At the Michigan Nonprofit Associations daylong institute on diversity, inclusion and equity in June, I heard Dianna Langenburg from the W.K.Kellogg Foundation say,

“We treat mistakes as gifts, as precious opportunities to learn.”

Several of the morning panelists echoed that same sentiment, talking about how their best insights had come from the times they had made mistakes.

Imagine the creativity, the open-mindedness, if all organizations fostered a learning culture that valued the process of learning and valued the sharing of mistakes made.   Fruitful diversity and inclusion conversations require a safe, trusting space.  That means setting the tone, leading by example, and opening up a discussion which encourages people to talk about their mistakes in order to learn and grow from them.

How do you set a trusting environment where people feel comfortable airing their mistakes?   Does your organization view making mistakes as “precious opportunities to learn?”


What Does Getting Commitment from the Top Look Like?

Denied-Approval-small

Perhaps one of most pressing questions from people who are working on best practices for diversity and inclusion is “what if we do all this work – collecting information and making recommendations for change – and nothing happens?”  For volunteers and staff who are members of diverse groups, this means, “hey, if you want me to put a lot of time and energy into this, I want some reassurance that the organization is actually going to implement the recommendations once they are made.”  There’s a fear, usually based on one’s real, lived experience, that suggestions and recommendations for change will not be heard or prioritized by organizational leadership.

And they’re right.   Sometimes that happens.  Sometimes the best laid plans are all for naught.  There’s a reason people are fearful.  Sometimes, when push comes to shove, organizational leadership deems the recommendations too difficult or time-consuming to implement.  They might say, “Why should we prioritize this issue – we need to focus on raising money.”  Or, “We have a mission and that’s our priority.”  Or even, “Isn’t this just catering to ‘fringe’ groups?”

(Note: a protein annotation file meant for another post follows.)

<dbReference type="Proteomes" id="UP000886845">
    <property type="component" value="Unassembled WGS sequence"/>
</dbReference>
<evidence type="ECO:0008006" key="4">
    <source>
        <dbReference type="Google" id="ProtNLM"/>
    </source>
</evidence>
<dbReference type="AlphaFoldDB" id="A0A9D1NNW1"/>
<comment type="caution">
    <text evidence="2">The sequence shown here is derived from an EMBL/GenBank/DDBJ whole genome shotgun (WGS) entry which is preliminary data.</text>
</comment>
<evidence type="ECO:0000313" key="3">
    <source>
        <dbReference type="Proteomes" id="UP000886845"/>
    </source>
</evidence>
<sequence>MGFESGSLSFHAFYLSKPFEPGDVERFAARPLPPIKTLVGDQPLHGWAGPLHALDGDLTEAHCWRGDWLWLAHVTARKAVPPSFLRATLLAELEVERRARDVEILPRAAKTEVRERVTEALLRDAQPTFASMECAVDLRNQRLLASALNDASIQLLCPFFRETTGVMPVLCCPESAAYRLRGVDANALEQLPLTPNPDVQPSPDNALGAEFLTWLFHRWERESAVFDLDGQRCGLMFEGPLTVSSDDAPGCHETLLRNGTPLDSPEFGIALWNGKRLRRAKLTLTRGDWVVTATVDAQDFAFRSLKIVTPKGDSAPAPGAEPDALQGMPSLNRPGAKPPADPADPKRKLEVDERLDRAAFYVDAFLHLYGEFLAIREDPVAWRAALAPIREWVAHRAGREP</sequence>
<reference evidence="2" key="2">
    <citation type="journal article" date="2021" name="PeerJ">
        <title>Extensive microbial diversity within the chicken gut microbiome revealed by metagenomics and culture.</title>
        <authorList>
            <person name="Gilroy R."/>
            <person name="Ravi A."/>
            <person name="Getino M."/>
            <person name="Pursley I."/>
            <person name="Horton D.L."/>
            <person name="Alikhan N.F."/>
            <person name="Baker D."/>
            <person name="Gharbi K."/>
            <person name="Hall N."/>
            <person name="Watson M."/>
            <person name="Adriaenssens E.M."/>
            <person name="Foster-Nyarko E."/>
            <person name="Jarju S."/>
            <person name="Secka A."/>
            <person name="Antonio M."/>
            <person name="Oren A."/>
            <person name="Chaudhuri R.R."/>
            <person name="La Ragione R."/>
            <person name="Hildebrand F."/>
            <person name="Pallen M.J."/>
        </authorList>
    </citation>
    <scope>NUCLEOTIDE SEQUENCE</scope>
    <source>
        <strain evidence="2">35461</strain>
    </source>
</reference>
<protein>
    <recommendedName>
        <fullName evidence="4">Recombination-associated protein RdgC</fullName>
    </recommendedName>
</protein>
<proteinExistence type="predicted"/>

The last thing you want to happen at your organization is for these fears to be realized.  Not only could it undermine the whole process, but it will damage your organization’s reputation on diversity and inclusion.  It will make it much tougher to successfully do this work in the future.

It’s important to set the stage early, before you do the work, to ensure commitment from each critical person whose approval will be required to move the recommendations forward once complete.  In the case of a small nonprofit organization, this means securing commitment from the board and staff, at a minimum.  It could also include key volunteers – people who will be charged with implementing action items.

Within Affirmations’ Multicultural Advisory Committee (MAC), the group had established a base trust and had identified a solid model from which to work – the Denver Foundation’s Inclusivity Project.  Once the committee laid eyes on the 300+ page guidebook, there was a pause.  No one was ready to commit to that depth of work without ensuring that the board and Executive Director would back a completed plan 150%.   This was stage two of building trust – asking the leadership of the organization for a commitment to accountability, in advance of doing the work.

It was an important step and solidly prepared the way for future work to be completed.  The Multicultural Advisory Committee (MAC) asked the Board of Directors to make a formal resolution supporting its work.  In a May 2009 meeting, the Board acted on that request, putting the resolution in writing, documenting it in the public minutes of the board record.  That resolution was then brought back to the MAC at their next meeting and presented to the full committee by the President of the Board of Directors.  This record was kept in the committee and board member files.